CATCH MY SOUL (1974; Etiquette Pictures).
Long considered a lost film, CATCH MY SOUL offered up a rock-musical version of Shakespeare's OTHELLO that relocated "the Moor of Venice" to a 1967 New Mexico commune. First released theatrically in 1974, then a year later under the more lurid title of SANTA FE SATAN, this amazingly half-baked effort was the sole feature film directed by Patrick McGoohan, who'd honed his skills behind the camera on episodes of THE PRISONER and SECRET AGENT, and was produced and scripted by Jack Good (writer of such misguided TV-specials as MARY'S INCREDIBLE DREAM and 33-1/3 REVOLUTIONS PER MONKEE, and creator of the '60s rock-'n'-roll series SHINDIG!), in a misguided attempt to meld a post-HAIR counterculture idea with his own converted Catholic beliefs... Othello (folk icon Richie Havens, in his screen acting debut) is the religious leader of a small desert group of "Jesus people," with pixie-haired lover Desdemona (21-year-old, pre-VICE SQUAD Season Hubley) at his side, while Iago (Lance LeGault) confesses in voiceover of being Satan, jealously plots against Othello and breaks into raspy song about how he's going to "catch his soul." Continually scheming Iago gossips about Desdemona flirting with Othello's trusted friend Cassio (singer-songwriter Tony Joe White, who composed "Rainy Night in Georgia" and "Polk Salad Annie"), gets the entire flock drunk, then sets fire to the chapel during this rowdy bacchanal and blames Cassio. With Cassio on the outs, Iago takes his place as Othello's right hand man, ultimately making jealous Othello doubt Desdemona's love. Although this seems like an odd project for notoriously mercurial McGoohan, he obviously had an affinity for the source material, since Patrick played a British jazz drummer Iago in 1962's ALL NIGHT LONG, while the loose storyline allows him to indulge in vivid imagery (courtesy of three-time Oscar-winning cinematographer Conrad L. Hall), oversized performances and radical shifts in tone -- which helps us to digest its gratingly-earnest missteps. Despite all of its goofy modern trappings, this sticks to The Bard's storyline (ultimately using a stolen handkerchief to prove Desdemona's infidelity, with tragic consequences) and even works in snippets of Shakespeare's prose throughout. Unfortunately, this religious Othello is a boring wet blanket, so his simple manipulation carries little emotional weight. Not surprisingly, Havens fares better during his musical moments than the dramatic ones; Hubley is cute, low-key and has a pleasant voice, but lacks much emotional punch, while Louisiana-born White is a continual delight as Cassio, as he belts out tunes like "Backwoods Preacher Man" and reeks with easygoing charisma. Susan Tyrrell (hot off of her Oscar nomination for FAT CITY) plays Iago's "old lady" Emilia, the husband/wife vocal duo of Delaney & Bonnie rock out during their wild party, and the one weak element here is definitely LeGault, who played this role in its successful, 1969 UK stage version (with Jack Good playing the lead in blackface...ouch!), then obsessively pursued THE A-TEAM in the '80s as Colonel Roderick Decker. His laughably unsubtle Iago might as well be twirling his mustache as he addresses the camera about his evil plans. Not the all-out disaster that some critics labeled it, but (sadly) also far from a lost masterpiece, it's a fascinating, indulgent, fabulously-flawed endeavor. [Note: The show's early-1968, Los Angeles stage debut starred BLACULA's William Marshall as Othello and Jerry Lee Lewis as Iago. Now that's cool casting!]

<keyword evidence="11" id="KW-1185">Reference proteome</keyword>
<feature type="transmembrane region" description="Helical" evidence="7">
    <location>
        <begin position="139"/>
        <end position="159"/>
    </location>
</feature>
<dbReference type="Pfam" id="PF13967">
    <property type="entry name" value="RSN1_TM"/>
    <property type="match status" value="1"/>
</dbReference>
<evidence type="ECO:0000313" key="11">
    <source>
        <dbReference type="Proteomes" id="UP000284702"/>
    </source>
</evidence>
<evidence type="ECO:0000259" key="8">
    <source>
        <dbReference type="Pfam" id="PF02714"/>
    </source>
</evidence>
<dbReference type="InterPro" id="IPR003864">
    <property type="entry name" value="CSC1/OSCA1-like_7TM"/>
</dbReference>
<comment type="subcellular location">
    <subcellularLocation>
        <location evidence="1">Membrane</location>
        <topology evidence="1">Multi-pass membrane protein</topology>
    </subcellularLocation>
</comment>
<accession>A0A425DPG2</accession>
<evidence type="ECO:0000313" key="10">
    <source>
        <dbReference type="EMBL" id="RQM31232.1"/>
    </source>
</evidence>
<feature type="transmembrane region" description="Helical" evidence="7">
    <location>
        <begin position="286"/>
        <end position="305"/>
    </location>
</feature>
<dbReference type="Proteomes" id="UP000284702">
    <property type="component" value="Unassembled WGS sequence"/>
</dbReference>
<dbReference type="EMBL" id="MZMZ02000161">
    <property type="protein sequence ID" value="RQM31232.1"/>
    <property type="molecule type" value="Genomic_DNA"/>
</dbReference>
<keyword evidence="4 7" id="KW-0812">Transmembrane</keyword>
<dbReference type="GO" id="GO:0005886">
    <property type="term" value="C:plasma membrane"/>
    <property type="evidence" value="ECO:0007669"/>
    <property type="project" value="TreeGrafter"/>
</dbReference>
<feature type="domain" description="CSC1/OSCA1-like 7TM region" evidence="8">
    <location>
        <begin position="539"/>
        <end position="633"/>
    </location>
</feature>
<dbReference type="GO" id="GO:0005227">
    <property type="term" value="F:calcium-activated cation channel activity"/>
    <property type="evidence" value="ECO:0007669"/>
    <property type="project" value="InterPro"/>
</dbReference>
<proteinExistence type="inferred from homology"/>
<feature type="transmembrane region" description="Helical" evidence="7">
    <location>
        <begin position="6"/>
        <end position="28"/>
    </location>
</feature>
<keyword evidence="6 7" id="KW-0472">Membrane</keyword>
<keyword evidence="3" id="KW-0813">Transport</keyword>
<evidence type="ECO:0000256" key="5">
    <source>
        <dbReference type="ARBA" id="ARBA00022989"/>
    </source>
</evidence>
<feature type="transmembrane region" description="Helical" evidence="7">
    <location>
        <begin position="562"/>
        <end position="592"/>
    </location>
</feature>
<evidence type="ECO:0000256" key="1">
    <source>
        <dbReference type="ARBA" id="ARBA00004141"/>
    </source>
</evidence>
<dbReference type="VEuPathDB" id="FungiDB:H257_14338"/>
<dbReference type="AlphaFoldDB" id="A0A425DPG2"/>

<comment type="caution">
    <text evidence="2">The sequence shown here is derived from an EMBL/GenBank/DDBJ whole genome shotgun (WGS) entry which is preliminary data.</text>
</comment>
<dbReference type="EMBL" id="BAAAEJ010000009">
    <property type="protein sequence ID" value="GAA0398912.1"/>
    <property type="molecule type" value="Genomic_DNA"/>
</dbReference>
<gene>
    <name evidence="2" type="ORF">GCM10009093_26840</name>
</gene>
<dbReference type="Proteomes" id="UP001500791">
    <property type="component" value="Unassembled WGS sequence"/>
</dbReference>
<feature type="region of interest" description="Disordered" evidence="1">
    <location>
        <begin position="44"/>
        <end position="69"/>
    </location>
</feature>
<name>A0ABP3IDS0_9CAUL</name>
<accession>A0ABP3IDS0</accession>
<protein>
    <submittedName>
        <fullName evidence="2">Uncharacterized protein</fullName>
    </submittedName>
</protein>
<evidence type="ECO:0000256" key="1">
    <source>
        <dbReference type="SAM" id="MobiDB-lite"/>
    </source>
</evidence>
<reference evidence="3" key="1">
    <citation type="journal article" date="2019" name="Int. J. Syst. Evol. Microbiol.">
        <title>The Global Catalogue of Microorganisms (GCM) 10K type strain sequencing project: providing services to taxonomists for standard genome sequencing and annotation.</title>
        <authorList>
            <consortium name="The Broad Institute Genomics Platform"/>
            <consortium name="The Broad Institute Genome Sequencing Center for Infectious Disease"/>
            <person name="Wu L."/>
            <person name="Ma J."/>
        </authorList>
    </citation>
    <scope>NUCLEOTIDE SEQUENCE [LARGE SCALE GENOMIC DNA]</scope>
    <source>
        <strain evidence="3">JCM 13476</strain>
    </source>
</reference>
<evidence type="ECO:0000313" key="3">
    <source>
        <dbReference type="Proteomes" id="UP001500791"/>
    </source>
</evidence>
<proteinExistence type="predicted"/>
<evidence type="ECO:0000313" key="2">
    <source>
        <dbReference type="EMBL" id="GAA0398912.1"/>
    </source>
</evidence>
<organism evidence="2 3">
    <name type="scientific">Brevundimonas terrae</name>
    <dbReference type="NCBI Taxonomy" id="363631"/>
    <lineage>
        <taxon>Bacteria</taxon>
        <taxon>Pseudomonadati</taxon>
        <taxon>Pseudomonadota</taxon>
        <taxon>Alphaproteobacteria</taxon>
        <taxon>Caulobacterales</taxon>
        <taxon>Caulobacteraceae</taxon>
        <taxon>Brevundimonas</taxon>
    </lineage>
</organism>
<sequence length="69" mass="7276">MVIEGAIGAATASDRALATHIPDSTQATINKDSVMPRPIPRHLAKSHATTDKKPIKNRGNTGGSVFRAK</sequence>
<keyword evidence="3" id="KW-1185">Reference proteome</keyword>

The Etiquette Pictures Blu-ray includes a new, 21-minute making-of featurette with executive producer Charles Fries and associate producer Huw Davies recalling McGoohan's fondness for liquor, Delaney & Bonnie hijinx, on-set tensions between McGoohan and Good, and the film's dismal theatrical release. There's also a recent interview with the ever-cool Tony Joe White, a short featurette on cinematographer Hall, a gallery of stills and artwork, plus a highly-informative booklet about the film's chaotic history by Tom Mayer.
© 2016 by Steven Puchalski.